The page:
shooting4life
August 28, 2008, 01:01 PM
You should be fine taking your unloaded locked case firearm into the hotel with you. I do it when I stay in hotels. I am not an attorney, but I do play one on the internet.:rolleyes:

XDKingslayer
August 28, 2008, 01:05 PM
I don't know about other states on your journey, but you won't have a problem with your plans in Florida.

rdalrymple
August 28, 2008, 02:06 PM
You probably won't pass through South Carolina, but if you do you're covered.

SECTION 23-31-230. Carrying concealed weapons between automobile and accommodation.

Notwithstanding any provision of law, any person may carry a concealable weapon from an automobile or other motorized conveyance to a room or other accommodation he has rented and upon which an accommodations tax has been paid.

Carl N. Brown
August 28, 2008, 02:25 PM
Last time I checked Tennessee law, carrying a gun into a hotel room, which hotel has a bar or restaurant that serves alcohol under the same roof as the hotel room, is legally the same as carrying a gun into the bar, which is illegal.

As with all internet legal advice, this is subject to change and may already be out-of-date.

HIcarry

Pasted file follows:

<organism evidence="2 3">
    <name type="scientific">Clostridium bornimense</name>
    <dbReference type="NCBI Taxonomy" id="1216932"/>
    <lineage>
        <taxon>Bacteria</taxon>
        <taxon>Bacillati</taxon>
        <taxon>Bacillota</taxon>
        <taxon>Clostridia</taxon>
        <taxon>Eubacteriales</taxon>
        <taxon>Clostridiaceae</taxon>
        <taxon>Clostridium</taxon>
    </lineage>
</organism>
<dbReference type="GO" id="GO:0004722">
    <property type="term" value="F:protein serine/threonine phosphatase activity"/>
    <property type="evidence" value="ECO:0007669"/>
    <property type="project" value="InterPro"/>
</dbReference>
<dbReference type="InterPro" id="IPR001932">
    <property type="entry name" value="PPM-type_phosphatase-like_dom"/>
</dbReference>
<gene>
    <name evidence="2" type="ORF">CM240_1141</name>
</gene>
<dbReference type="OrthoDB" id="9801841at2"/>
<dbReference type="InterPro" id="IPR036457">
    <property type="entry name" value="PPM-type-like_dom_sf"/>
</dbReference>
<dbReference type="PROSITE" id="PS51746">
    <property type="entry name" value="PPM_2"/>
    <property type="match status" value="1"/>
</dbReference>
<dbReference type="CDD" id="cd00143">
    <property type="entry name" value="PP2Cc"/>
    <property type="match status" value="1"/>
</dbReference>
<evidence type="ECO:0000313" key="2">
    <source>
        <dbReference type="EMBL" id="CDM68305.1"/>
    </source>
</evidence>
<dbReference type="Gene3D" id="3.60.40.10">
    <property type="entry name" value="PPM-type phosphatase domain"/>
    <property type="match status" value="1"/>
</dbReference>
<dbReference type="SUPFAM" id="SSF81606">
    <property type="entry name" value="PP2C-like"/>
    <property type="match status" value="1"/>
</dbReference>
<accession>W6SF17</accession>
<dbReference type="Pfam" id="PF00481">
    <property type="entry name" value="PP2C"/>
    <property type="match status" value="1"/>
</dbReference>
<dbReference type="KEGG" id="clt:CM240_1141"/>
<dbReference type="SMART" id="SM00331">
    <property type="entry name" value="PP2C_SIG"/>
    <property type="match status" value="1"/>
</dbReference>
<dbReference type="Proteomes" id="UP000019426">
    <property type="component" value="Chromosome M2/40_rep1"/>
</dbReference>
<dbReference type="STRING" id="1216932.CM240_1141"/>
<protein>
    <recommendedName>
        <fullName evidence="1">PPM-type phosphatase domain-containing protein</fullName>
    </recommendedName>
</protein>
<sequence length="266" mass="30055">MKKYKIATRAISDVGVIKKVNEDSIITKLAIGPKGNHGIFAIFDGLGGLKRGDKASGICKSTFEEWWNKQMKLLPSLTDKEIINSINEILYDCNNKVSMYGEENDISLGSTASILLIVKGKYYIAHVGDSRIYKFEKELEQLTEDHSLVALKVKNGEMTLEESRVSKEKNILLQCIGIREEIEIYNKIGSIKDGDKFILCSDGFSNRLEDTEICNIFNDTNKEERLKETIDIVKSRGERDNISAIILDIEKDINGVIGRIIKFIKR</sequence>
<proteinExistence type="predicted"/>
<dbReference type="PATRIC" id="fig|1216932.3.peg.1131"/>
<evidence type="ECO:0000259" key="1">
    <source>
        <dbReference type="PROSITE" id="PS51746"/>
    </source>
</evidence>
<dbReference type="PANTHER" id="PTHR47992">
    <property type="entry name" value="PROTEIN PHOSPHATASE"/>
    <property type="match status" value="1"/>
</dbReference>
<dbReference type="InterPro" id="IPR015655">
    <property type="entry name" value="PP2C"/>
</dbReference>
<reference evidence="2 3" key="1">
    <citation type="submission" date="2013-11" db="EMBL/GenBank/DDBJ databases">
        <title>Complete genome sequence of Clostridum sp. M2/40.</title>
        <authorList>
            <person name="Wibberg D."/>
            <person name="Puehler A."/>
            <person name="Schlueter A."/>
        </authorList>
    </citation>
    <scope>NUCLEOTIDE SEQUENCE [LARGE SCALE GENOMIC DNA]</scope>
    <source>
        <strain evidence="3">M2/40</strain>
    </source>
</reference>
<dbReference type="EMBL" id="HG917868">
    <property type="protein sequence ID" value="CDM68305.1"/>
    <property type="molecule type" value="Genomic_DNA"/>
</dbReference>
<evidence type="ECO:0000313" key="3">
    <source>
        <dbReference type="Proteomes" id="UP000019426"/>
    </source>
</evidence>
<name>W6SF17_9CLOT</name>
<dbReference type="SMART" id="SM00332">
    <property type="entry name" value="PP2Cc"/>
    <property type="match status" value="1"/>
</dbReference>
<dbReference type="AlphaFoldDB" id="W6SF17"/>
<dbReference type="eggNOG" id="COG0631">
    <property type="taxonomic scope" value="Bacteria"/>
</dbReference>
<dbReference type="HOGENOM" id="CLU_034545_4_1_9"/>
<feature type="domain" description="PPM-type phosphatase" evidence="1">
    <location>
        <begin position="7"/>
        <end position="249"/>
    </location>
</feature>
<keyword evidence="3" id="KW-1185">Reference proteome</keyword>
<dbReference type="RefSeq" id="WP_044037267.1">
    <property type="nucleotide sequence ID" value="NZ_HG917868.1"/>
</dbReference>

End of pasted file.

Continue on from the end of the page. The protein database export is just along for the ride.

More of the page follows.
August 28, 2008, 03:48 PM
Review the relevant state statues for "guns" and "sojourn." Most states allow you to consider your "place of sojourn," such as a hotel/motel, in the same manner as your home.

Technosavant
August 28, 2008, 03:55 PM
I believe Art Eatman is correct,abbyful.I've just checked the states you would likely pass through on your journey,KS,MO,OK,AR,MS,AL and FL and can find no mention of hotel/motel carry w/o CHP in their off limits places.

MO doesn't list hotels/motels as off limits (I've not seen a posted hotel), but hotels/motels DO show up elsewhere in MO law where guns are concerned.

MO has the castle doctrine, and that extends to any "overnight residence," including hotels and motels (even camping tents).

scurtis_34471
August 28, 2008, 04:20 PM
My understanding of your question is that you will be transporting a full encased unloaded gun to your room and then taking it out and loading it. That should not be a problem in Florida.